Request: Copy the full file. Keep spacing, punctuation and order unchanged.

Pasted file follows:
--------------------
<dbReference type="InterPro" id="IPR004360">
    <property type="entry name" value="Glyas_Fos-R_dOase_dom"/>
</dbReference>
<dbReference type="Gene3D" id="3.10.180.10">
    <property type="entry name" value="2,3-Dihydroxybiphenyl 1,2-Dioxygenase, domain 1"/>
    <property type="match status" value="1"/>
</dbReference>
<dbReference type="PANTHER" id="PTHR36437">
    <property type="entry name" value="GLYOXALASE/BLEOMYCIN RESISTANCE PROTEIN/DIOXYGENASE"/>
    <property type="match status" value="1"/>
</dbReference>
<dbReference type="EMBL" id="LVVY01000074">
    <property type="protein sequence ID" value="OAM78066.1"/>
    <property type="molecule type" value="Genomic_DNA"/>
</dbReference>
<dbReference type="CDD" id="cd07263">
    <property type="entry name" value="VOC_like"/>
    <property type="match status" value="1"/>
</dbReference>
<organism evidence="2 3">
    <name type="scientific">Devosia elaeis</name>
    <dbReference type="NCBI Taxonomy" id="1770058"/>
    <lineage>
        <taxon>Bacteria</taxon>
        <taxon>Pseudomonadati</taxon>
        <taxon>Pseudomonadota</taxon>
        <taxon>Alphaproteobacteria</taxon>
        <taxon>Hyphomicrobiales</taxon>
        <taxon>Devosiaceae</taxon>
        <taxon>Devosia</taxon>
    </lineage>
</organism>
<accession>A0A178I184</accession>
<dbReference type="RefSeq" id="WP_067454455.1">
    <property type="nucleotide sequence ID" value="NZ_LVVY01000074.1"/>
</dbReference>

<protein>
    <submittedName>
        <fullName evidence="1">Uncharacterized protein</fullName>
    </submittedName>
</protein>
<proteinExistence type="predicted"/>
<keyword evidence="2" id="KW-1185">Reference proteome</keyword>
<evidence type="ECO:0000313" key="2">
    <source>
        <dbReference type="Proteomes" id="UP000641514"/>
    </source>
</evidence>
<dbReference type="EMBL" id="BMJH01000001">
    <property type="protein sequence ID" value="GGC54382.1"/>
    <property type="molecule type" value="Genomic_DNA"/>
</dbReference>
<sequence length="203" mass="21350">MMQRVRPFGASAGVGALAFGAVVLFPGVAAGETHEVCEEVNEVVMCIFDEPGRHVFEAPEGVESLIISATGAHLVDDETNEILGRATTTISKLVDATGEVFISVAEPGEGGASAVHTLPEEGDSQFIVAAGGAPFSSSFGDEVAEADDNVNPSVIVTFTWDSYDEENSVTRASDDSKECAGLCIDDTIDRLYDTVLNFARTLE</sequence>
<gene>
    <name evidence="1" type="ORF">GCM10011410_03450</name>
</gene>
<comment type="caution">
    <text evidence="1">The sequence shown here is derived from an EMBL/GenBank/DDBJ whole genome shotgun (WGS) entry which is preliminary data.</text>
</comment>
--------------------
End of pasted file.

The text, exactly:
<dbReference type="InterPro" id="IPR004360">
    <property type="entry name" value="Glyas_Fos-R_dOase_dom"/>
</dbReference>
<dbReference type="Gene3D" id="3.10.180.10">
    <property type="entry name" value="2,3-Dihydroxybiphenyl 1,2-Dioxygenase, domain 1"/>
    <property type="match status" value="1"/>
</dbReference>
<dbReference type="PANTHER" id="PTHR36437">
    <property type="entry name" value="GLYOXALASE/BLEOMYCIN RESISTANCE PROTEIN/DIOXYGENASE"/>
    <property type="match status" value="1"/>
</dbReference>
<dbReference type="EMBL" id="LVVY01000074">
    <property type="protein sequence ID" value="OAM78066.1"/>
    <property type="molecule type" value="Genomic_DNA"/>
</dbReference>
<dbReference type="CDD" id="cd07263">
    <property type="entry name" value="VOC_like"/>
    <property type="match status" value="1"/>
</dbReference>
<organism evidence="2 3">
    <name type="scientific">Devosia elaeis</name>
    <dbReference type="NCBI Taxonomy" id="1770058"/>
    <lineage>
        <taxon>Bacteria</taxon>
        <taxon>Pseudomonadati</taxon>
        <taxon>Pseudomonadota</taxon>
        <taxon>Alphaproteobacteria</taxon>
        <taxon>Hyphomicrobiales</taxon>
        <taxon>Devosiaceae</taxon>
        <taxon>Devosia</taxon>
    </lineage>
</organism>
<accession>A0A178I184</accession>
<dbReference type="RefSeq" id="WP_067454455.1">
    <property type="nucleotide sequence ID" value="NZ_LVVY01000074.1"/>
</dbReference>

<protein>
    <submittedName>
        <fullName evidence="1">Uncharacterized protein</fullName>
    </submittedName>
</protein>
<proteinExistence type="predicted"/>
<keyword evidence="2" id="KW-1185">Reference proteome</keyword>
<evidence type="ECO:0000313" key="2">
    <source>
        <dbReference type="Proteomes" id="UP000641514"/>
    </source>
</evidence>
<dbReference type="EMBL" id="BMJH01000001">
    <property type="protein sequence ID" value="GGC54382.1"/>
    <property type="molecule type" value="Genomic_DNA"/>
</dbReference>
<sequence length="203" mass="21350">MMQRVRPFGASAGVGALAFGAVVLFPGVAAGETHEVCEEVNEVVMCIFDEPGRHVFEAPEGVESLIISATGAHLVDDETNEILGRATTTISKLVDATGEVFISVAEPGEGGASAVHTLPEEGDSQFIVAAGGAPFSSSFGDEVAEADDNVNPSVIVTFTWDSYDEENSVTRASDDSKECAGLCIDDTIDRLYDTVLNFARTLE</sequence>
<gene>
    <name evidence="1" type="ORF">GCM10011410_03450</name>
</gene>
<comment type="caution">
    <text evidence="1">The sequence shown here is derived from an EMBL/GenBank/DDBJ whole genome shotgun (WGS) entry which is preliminary data.</text>
</comment>